- Bayern Munich face Tigres in Thursday’s FIFA Club World Cup final
- Robert Lewandowski and Andre-Pierre Gignac were semi-final heroes
- Stats, quotes and golazos feature as we profile the two strikers
Can FC Bayern München emulate the 2009/10 Barcelona and complete one of the greatest achievement’s in football history? Can Tigres UANL cause the biggest shock in FIFA Club World Cup™ final history?
We’ll find out on Thursday, but one thing we know for certain is that both teams are indebted to 30-something, foreign goal machines. On the eve of the showdown, we spotlight Robert Lewandowski and Andre-Pierre Gignac.
|Robert Lewandowski||Andre-Pierre Gignac|
Lewandowski has netted 1.07 goals per game on average this season (29 in 27). Incredibly, it’s still short of his return for last term: 1.17.
Gignac has hit ten goals in his last nine appearances in all competitions and has scored in six successive outings.
“I think if we win this Club World Cup it would complete one of the biggest historical achievements in all of football. Not just for Bayern or for Germany, but it would be one of the biggest historical achievements from all over the world.”
“Andre-Pierre Gignac is fundamental for Tigres. He dictates the pace of the game. Technically he dazzles me. He leads the team. [He knows] when to speed up and slow down play. He’s decisive. It’s not easy to stop him scoring penalties.”
They almost didn’t make it
“His legs were so thin. I kept telling him that unless he ate more bacon sandwiches and put some weight on he may never make it, but the years passed and his legs remained like sticks.”
Those were the words of Krzysztof Sikorski, the coach of the youth team Lewandowski played for from the ages of eight to 16. It was perhaps the reason the forward started out in only the Polish fifth flight and, even though he was subsequently added to Legia Warsaw’s youth ranks, he was released without ever making the first-team squad for being too skinny (he’s certainly ripped up that notion).
Lewandowski was told to give up football but he “just loved watching Thierry Henry and was determined to be like him”. So, he worked his way up from the Polish third tier to the second to the first, where he established himself as its standout performer and inspired Lech Poznan to their first Ekstraklasa crown in 17 years.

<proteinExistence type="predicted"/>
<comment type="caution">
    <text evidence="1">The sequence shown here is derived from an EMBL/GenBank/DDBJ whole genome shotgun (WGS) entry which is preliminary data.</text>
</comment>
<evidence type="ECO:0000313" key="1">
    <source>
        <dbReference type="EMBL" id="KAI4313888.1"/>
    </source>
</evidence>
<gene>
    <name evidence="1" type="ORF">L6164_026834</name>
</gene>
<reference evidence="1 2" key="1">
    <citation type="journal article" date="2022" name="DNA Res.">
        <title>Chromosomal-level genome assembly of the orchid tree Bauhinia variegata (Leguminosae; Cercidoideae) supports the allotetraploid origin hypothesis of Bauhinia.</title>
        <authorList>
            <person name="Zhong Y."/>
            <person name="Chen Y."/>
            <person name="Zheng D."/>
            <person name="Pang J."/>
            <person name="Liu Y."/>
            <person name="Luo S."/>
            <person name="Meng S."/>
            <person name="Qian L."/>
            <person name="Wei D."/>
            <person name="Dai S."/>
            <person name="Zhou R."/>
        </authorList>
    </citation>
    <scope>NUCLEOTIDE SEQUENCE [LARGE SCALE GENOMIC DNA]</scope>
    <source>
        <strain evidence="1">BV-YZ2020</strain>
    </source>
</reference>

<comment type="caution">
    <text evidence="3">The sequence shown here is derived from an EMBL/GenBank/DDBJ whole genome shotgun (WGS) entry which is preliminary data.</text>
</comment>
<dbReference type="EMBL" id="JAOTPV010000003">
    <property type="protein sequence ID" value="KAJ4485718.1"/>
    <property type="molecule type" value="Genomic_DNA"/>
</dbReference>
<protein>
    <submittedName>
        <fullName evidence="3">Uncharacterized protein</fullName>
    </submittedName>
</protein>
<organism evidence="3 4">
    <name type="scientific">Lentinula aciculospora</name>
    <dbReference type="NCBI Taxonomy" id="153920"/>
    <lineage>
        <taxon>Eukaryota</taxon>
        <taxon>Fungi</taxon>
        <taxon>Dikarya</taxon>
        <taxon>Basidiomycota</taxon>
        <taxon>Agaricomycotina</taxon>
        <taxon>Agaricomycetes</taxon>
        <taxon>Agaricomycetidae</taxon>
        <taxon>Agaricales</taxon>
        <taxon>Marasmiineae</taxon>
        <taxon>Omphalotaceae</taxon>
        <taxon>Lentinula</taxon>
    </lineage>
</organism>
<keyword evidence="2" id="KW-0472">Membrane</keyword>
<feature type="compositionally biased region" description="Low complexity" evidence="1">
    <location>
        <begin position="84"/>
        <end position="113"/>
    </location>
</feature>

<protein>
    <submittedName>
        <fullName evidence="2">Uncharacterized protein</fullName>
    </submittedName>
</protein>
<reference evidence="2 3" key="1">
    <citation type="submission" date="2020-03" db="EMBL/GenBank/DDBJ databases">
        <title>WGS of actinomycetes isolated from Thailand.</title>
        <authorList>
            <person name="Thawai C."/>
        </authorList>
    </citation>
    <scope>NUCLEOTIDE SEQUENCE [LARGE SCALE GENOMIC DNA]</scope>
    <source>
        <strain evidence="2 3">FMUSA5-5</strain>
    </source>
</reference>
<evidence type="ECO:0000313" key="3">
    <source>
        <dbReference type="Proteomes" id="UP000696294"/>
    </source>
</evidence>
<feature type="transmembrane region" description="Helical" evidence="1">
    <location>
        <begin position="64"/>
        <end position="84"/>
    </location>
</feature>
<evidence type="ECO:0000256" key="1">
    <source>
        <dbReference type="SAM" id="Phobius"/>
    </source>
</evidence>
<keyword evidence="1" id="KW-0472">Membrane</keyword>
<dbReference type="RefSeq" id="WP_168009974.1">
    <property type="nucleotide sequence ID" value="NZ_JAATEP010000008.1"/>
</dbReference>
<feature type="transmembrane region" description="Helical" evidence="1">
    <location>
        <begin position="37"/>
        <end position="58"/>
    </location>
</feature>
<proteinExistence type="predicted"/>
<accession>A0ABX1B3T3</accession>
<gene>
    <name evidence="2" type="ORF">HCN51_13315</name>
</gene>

Oh, and he’s no longer skinny!
“I was told that if I couldn’t make it at a club that was heading for the [fourth division] and whose financial problems meant they couldn’t buy any players, then I had no future in football.”
Gignac was released from small-time, hometown club Martigues as a 16-year-old and urged to invest in his academic education. But he desperately clinged to his footballing one and, two years later, made a dream professional debut for Lorient in Ligue 2, rising from the bench and quickly scoring the winner.
It didn’t help establish him at the club and he duly found himself on loan at Pau in the French third tier. After a forgettable first season at Toulouse, however, his second term saw him finish as Ligue 1’s 24-goal leading marksman, comfortably clear of closest challengers Karim Benzema and Guillaume Hoarau.
Tigres’ all-time top scorers
Bayern’s all-time top scorers
Gignac has now scored 13 consecutive penalties for Tigres. Curiously, the last three penalties he missed came in the Augusts of 2017, ’18 and ’19.
Robert Lewandowski had successfully converted 17 successive spot-kicks until his last attempt was saved by Hertha Berlin’s Rune Jarstein. The Norwegian became only the second goalkeeper to save a penalty from the Pole in the Bundesliga after Manuel Neuer, who denied the then-Borussia Dortmund player in 2013.
We meet again
Gignac was part of the Marseille squad – one coached by France 1998 and Russia 2018 winner Didier Deschamps and featuring the likes of Cesar Azpilicueta, Mathieu Valbuena and the Ayew brothers – that faced Bayern Munich in the 2011/12 UEFA Champions League quarter-finals. He came off the bench in the first leg, while Manuel Neuer, Jerome Boateng, David Alaba and Thomas Muller helped the Bavarians to a 4-0 aggregate victory.
Gignac did score a bullet header past Neuer as France beat Germany 2-0 in a 2015 friendly.
Lewandowski’s father played in the Polish second flight but had greater success as a judoka, becoming a national champion. The Bayern No9’s mother was a volleyball player, while his sister plays the same sport. Lewandowski’s wife Anna is a karateka who won multiple medals at the Karate World Championship.
Gignac Is cousins with Panathinaikos winger Yohan Mollo and former Marseille defender Jacques Abardonado.
Did you know?
Lewandowski is one of only two footballers to win the 86-times-awarded Polish Sports Personality of the Year. 1982 recipient Zbigniew Boniek had been the only one, but the Bayern Munich striker triumphed in 2015 and 2020.
Gignac became, when being summoned for UEFA EURO 2016, the first player based outside of Europe to be called up by France. He made six appearances in the tournament, hitting the post in the last minute of normal time in the final.